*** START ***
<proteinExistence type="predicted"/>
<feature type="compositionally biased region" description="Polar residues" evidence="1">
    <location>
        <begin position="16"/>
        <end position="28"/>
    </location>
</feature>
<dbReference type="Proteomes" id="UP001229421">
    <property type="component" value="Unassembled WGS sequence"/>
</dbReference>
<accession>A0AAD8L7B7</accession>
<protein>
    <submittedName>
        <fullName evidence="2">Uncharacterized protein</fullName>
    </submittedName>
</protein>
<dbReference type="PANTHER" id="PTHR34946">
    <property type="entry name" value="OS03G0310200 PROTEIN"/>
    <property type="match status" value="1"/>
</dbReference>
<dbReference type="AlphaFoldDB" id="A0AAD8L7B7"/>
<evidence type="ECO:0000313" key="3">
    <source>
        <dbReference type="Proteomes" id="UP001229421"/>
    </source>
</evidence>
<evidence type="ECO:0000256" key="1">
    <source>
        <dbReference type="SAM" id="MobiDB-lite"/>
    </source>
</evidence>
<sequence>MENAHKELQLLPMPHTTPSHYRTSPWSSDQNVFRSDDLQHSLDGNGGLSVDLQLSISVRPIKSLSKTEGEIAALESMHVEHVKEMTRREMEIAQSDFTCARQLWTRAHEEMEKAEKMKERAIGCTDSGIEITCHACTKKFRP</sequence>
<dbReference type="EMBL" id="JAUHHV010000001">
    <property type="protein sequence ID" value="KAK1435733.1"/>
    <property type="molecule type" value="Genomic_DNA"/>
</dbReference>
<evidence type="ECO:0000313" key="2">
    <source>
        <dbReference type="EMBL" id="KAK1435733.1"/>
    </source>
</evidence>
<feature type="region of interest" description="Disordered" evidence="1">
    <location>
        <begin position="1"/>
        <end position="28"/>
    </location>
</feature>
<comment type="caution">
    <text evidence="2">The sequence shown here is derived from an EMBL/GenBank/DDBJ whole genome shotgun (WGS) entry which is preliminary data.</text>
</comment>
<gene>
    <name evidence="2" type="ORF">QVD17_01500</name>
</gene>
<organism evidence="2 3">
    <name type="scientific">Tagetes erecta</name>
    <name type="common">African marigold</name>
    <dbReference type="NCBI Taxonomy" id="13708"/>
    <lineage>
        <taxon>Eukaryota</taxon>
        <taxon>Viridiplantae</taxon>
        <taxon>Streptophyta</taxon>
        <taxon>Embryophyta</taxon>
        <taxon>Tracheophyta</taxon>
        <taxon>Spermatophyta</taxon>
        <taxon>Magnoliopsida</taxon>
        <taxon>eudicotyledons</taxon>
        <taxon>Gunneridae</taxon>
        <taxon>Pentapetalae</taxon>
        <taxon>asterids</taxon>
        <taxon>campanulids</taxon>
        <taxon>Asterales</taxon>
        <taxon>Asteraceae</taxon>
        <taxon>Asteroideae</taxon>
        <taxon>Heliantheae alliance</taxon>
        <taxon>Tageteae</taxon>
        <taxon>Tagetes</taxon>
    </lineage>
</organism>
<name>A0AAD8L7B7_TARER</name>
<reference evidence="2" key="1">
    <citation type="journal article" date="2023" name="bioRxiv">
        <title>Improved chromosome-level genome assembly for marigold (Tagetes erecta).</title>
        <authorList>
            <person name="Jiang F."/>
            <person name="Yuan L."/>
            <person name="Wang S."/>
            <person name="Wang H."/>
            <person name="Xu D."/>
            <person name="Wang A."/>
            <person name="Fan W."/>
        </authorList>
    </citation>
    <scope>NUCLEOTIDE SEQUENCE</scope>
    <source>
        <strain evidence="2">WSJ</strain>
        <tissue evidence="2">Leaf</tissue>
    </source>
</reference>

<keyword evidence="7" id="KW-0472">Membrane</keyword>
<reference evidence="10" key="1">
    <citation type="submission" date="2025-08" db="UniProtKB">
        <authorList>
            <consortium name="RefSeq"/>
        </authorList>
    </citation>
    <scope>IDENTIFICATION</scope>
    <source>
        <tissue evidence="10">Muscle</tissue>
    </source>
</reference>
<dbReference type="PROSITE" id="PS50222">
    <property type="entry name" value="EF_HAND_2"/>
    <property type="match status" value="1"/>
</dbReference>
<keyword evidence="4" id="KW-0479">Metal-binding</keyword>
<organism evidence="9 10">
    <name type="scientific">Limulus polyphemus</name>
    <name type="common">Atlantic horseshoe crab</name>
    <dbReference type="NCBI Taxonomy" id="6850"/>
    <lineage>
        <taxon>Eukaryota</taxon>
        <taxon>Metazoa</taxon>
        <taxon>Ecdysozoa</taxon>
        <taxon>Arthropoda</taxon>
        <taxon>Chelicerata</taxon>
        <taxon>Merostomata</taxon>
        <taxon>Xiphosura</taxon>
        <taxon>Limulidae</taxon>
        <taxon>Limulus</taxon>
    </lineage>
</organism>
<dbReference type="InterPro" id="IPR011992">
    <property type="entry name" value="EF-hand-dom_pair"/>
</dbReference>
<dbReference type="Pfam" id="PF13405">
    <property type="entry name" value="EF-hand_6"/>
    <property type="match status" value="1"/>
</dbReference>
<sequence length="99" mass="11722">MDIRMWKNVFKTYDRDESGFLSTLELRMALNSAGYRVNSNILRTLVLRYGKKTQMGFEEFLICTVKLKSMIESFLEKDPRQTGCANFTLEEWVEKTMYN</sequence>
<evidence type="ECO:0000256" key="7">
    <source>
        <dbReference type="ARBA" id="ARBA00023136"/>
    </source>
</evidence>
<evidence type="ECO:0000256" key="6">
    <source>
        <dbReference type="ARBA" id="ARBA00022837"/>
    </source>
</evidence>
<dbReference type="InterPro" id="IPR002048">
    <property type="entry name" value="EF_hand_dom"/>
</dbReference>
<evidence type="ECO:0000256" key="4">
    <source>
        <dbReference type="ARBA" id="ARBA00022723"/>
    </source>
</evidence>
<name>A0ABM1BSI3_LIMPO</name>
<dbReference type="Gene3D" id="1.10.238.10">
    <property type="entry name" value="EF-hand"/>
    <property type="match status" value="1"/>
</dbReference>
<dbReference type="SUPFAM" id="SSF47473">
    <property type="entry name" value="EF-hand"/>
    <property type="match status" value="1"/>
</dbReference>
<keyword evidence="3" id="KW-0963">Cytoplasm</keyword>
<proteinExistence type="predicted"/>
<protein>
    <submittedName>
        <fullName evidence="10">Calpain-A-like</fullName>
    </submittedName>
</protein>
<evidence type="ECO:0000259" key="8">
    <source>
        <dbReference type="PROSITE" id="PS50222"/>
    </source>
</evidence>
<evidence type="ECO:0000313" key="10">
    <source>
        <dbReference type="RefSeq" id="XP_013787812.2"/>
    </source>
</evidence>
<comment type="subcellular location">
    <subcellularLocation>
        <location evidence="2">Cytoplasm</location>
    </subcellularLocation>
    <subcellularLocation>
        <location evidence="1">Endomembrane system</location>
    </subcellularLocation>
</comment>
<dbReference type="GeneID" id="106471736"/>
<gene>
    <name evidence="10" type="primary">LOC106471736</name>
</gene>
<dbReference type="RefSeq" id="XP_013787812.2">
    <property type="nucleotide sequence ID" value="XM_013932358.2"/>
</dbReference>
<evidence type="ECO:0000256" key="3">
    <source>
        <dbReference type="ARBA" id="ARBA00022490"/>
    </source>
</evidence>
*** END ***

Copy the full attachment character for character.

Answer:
<proteinExistence type="predicted"/>
<feature type="compositionally biased region" description="Polar residues" evidence="1">
    <location>
        <begin position="16"/>
        <end position="28"/>
    </location>
</feature>
<dbReference type="Proteomes" id="UP001229421">
    <property type="component" value="Unassembled WGS sequence"/>
</dbReference>
<accession>A0AAD8L7B7</accession>
<protein>
    <submittedName>
        <fullName evidence="2">Uncharacterized protein</fullName>
    </submittedName>
</protein>
<dbReference type="PANTHER" id="PTHR34946">
    <property type="entry name" value="OS03G0310200 PROTEIN"/>
    <property type="match status" value="1"/>
</dbReference>
<dbReference type="AlphaFoldDB" id="A0AAD8L7B7"/>
<evidence type="ECO:0000313" key="3">
    <source>
        <dbReference type="Proteomes" id="UP001229421"/>
    </source>
</evidence>
<evidence type="ECO:0000256" key="1">
    <source>
        <dbReference type="SAM" id="MobiDB-lite"/>
    </source>
</evidence>
<sequence>MENAHKELQLLPMPHTTPSHYRTSPWSSDQNVFRSDDLQHSLDGNGGLSVDLQLSISVRPIKSLSKTEGEIAALESMHVEHVKEMTRREMEIAQSDFTCARQLWTRAHEEMEKAEKMKERAIGCTDSGIEITCHACTKKFRP</sequence>
<dbReference type="EMBL" id="JAUHHV010000001">
    <property type="protein sequence ID" value="KAK1435733.1"/>
    <property type="molecule type" value="Genomic_DNA"/>
</dbReference>
<evidence type="ECO:0000313" key="2">
    <source>
        <dbReference type="EMBL" id="KAK1435733.1"/>
    </source>
</evidence>
<feature type="region of interest" description="Disordered" evidence="1">
    <location>
        <begin position="1"/>
        <end position="28"/>
    </location>
</feature>
<comment type="caution">
    <text evidence="2">The sequence shown here is derived from an EMBL/GenBank/DDBJ whole genome shotgun (WGS) entry which is preliminary data.</text>
</comment>
<gene>
    <name evidence="2" type="ORF">QVD17_01500</name>
</gene>
<organism evidence="2 3">
    <name type="scientific">Tagetes erecta</name>
    <name type="common">African marigold</name>
    <dbReference type="NCBI Taxonomy" id="13708"/>
    <lineage>
        <taxon>Eukaryota</taxon>
        <taxon>Viridiplantae</taxon>
        <taxon>Streptophyta</taxon>
        <taxon>Embryophyta</taxon>
        <taxon>Tracheophyta</taxon>
        <taxon>Spermatophyta</taxon>
        <taxon>Magnoliopsida</taxon>
        <taxon>eudicotyledons</taxon>
        <taxon>Gunneridae</taxon>
        <taxon>Pentapetalae</taxon>
        <taxon>asterids</taxon>
        <taxon>campanulids</taxon>
        <taxon>Asterales</taxon>
        <taxon>Asteraceae</taxon>
        <taxon>Asteroideae</taxon>
        <taxon>Heliantheae alliance</taxon>
        <taxon>Tageteae</taxon>
        <taxon>Tagetes</taxon>
    </lineage>
</organism>
<name>A0AAD8L7B7_TARER</name>
<reference evidence="2" key="1">
    <citation type="journal article" date="2023" name="bioRxiv">
        <title>Improved chromosome-level genome assembly for marigold (Tagetes erecta).</title>
        <authorList>
            <person name="Jiang F."/>
            <person name="Yuan L."/>
            <person name="Wang S."/>
            <person name="Wang H."/>
            <person name="Xu D."/>
            <person name="Wang A."/>
            <person name="Fan W."/>
        </authorList>
    </citation>
    <scope>NUCLEOTIDE SEQUENCE</scope>
    <source>
        <strain evidence="2">WSJ</strain>
        <tissue evidence="2">Leaf</tissue>
    </source>
</reference>

<keyword evidence="7" id="KW-0472">Membrane</keyword>
<reference evidence="10" key="1">
    <citation type="submission" date="2025-08" db="UniProtKB">
        <authorList>
            <consortium name="RefSeq"/>
        </authorList>
    </citation>
    <scope>IDENTIFICATION</scope>
    <source>
        <tissue evidence="10">Muscle</tissue>
    </source>
</reference>
<dbReference type="PROSITE" id="PS50222">
    <property type="entry name" value="EF_HAND_2"/>
    <property type="match status" value="1"/>
</dbReference>
<keyword evidence="4" id="KW-0479">Metal-binding</keyword>
<organism evidence="9 10">
    <name type="scientific">Limulus polyphemus</name>
    <name type="common">Atlantic horseshoe crab</name>
    <dbReference type="NCBI Taxonomy" id="6850"/>
    <lineage>
        <taxon>Eukaryota</taxon>
        <taxon>Metazoa</taxon>
        <taxon>Ecdysozoa</taxon>
        <taxon>Arthropoda</taxon>
        <taxon>Chelicerata</taxon>
        <taxon>Merostomata</taxon>
        <taxon>Xiphosura</taxon>
        <taxon>Limulidae</taxon>
        <taxon>Limulus</taxon>
    </lineage>
</organism>
<dbReference type="InterPro" id="IPR011992">
    <property type="entry name" value="EF-hand-dom_pair"/>
</dbReference>
<dbReference type="Pfam" id="PF13405">
    <property type="entry name" value="EF-hand_6"/>
    <property type="match status" value="1"/>
</dbReference>
<sequence length="99" mass="11722">MDIRMWKNVFKTYDRDESGFLSTLELRMALNSAGYRVNSNILRTLVLRYGKKTQMGFEEFLICTVKLKSMIESFLEKDPRQTGCANFTLEEWVEKTMYN</sequence>
<evidence type="ECO:0000256" key="7">
    <source>
        <dbReference type="ARBA" id="ARBA00023136"/>
    </source>
</evidence>
<evidence type="ECO:0000256" key="6">
    <source>
        <dbReference type="ARBA" id="ARBA00022837"/>
    </source>
</evidence>
<dbReference type="InterPro" id="IPR002048">
    <property type="entry name" value="EF_hand_dom"/>
</dbReference>
<evidence type="ECO:0000256" key="4">
    <source>
        <dbReference type="ARBA" id="ARBA00022723"/>
    </source>
</evidence>
<name>A0ABM1BSI3_LIMPO</name>
<dbReference type="Gene3D" id="1.10.238.10">
    <property type="entry name" value="EF-hand"/>
    <property type="match status" value="1"/>
</dbReference>
<dbReference type="SUPFAM" id="SSF47473">
    <property type="entry name" value="EF-hand"/>
    <property type="match status" value="1"/>
</dbReference>
<keyword evidence="3" id="KW-0963">Cytoplasm</keyword>
<proteinExistence type="predicted"/>
<protein>
    <submittedName>
        <fullName evidence="10">Calpain-A-like</fullName>
    </submittedName>
</protein>
<evidence type="ECO:0000259" key="8">
    <source>
        <dbReference type="PROSITE" id="PS50222"/>
    </source>
</evidence>
<evidence type="ECO:0000313" key="10">
    <source>
        <dbReference type="RefSeq" id="XP_013787812.2"/>
    </source>
</evidence>
<comment type="subcellular location">
    <subcellularLocation>
        <location evidence="2">Cytoplasm</location>
    </subcellularLocation>
    <subcellularLocation>
        <location evidence="1">Endomembrane system</location>
    </subcellularLocation>
</comment>
<dbReference type="GeneID" id="106471736"/>
<gene>
    <name evidence="10" type="primary">LOC106471736</name>
</gene>
<dbReference type="RefSeq" id="XP_013787812.2">
    <property type="nucleotide sequence ID" value="XM_013932358.2"/>
</dbReference>
<evidence type="ECO:0000256" key="3">
    <source>
        <dbReference type="ARBA" id="ARBA00022490"/>
    </source>
</evidence>